sadly confused and contradictory. If John, who was the only
evangelist who attended the Last Supper, is believed, there was no 

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eucharistic ceremony at all; only foot washing (John xiii, 4-12).
But according to the synoptists, Jesus took bread and wine, blessed
them, and passed them to the disciples, saying, as to the bread:
"Take, eat; this is my body" (Matt. xxvi, 26; Mark xiv, 22); or,
"this is my body which is given for you: this do in remembrance of
me" (Luke xxii, 19). Luke's report cannot be authentic if the other
two are true. The chief tangle of inspiration is with respect to
the wine. What was the mystic purpose for which the Christ's blood
was to be shed?

     Jesus said, according to Matthew:

          "Drink ye all of it; For this is my blood of the new
     testament, which is shed for many for the remission of sins."
     (Matt. xxvi, 27, 28)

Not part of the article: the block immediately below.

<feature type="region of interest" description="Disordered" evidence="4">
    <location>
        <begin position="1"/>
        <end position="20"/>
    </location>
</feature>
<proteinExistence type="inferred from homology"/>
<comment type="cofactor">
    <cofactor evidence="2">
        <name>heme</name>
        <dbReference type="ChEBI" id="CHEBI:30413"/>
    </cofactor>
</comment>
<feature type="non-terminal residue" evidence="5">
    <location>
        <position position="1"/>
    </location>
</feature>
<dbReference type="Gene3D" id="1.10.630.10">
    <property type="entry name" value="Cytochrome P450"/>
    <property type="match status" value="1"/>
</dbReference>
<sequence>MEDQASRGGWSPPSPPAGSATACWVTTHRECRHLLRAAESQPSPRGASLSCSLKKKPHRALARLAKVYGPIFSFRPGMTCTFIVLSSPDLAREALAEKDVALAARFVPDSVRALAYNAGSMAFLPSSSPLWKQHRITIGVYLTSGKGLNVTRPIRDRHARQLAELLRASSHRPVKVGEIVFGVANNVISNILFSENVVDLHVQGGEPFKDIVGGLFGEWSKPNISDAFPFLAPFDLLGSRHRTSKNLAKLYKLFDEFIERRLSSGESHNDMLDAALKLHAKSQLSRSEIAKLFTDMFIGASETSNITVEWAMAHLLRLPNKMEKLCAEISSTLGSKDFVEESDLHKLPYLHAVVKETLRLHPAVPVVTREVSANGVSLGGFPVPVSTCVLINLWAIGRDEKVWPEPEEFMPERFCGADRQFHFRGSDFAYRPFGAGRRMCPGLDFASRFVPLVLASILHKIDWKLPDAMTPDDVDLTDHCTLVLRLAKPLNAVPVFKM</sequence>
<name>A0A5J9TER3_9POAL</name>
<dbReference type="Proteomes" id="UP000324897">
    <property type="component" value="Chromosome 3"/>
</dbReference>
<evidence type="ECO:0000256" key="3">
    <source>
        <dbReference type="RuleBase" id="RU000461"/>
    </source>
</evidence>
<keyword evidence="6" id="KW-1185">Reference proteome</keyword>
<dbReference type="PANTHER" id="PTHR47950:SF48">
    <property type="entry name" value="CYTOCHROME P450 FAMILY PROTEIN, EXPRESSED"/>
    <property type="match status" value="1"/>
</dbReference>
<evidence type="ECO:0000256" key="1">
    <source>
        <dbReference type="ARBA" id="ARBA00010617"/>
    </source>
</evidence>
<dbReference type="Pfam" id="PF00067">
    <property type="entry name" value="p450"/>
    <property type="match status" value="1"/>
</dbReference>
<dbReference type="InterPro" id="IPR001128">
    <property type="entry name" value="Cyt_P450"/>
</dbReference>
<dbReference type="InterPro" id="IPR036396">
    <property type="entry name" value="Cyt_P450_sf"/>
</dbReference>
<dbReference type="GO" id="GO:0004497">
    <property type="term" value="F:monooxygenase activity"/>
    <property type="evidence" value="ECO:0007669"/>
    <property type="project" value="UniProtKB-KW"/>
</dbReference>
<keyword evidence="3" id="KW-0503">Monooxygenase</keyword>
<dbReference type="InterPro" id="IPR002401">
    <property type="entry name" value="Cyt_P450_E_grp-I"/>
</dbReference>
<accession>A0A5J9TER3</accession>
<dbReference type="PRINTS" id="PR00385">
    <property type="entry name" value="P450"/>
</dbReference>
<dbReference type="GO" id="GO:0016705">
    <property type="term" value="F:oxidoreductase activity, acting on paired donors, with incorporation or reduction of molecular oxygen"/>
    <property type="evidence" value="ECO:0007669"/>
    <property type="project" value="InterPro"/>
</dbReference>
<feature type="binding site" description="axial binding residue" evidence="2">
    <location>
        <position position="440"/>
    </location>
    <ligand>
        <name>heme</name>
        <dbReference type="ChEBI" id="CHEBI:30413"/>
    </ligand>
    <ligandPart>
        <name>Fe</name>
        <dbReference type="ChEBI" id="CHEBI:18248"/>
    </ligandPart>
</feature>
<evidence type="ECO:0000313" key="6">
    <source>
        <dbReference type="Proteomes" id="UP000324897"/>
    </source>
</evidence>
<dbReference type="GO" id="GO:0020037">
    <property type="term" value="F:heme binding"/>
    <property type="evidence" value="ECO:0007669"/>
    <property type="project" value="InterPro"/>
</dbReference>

Jesus said, according to Mark:

          "This is my blood of the new testament, which is shed for
     many." (Mark xiv, 24)

     Jesus said, according to Luke:

     "This cup is the new testament in my blood, which is shed for
you." (Luke xxii, 20)

     More notable discrepancies on a more important tenet of
Christianity there could hardly be. The blood of Jesus, symbolized
by the wine, was shed for the disciples only, "shed for you" alone,
says Luke; it was "shed for many," but for whom is not specified,
according to Mark; it was "shed for many for the remission of
sins," according to Matthew, who is notoriously the purveyor of the
amplest inspiration, and always embellishes the reports of the
others. This revelation of the greatest of Christian doctrines, the
atonement, is either falsely ascribed by Matthew to Jesus; or Mark
and Luke have ignorantly or intentionally omitted it. The words
attributed to Jesus by Luke are entirely different from those
quoted by the others, even in the first part of the sentence. Not
more than one of the three can possibly be accurate; the other two
are necessarily false.

     With respect to the bread only one of the three quotes words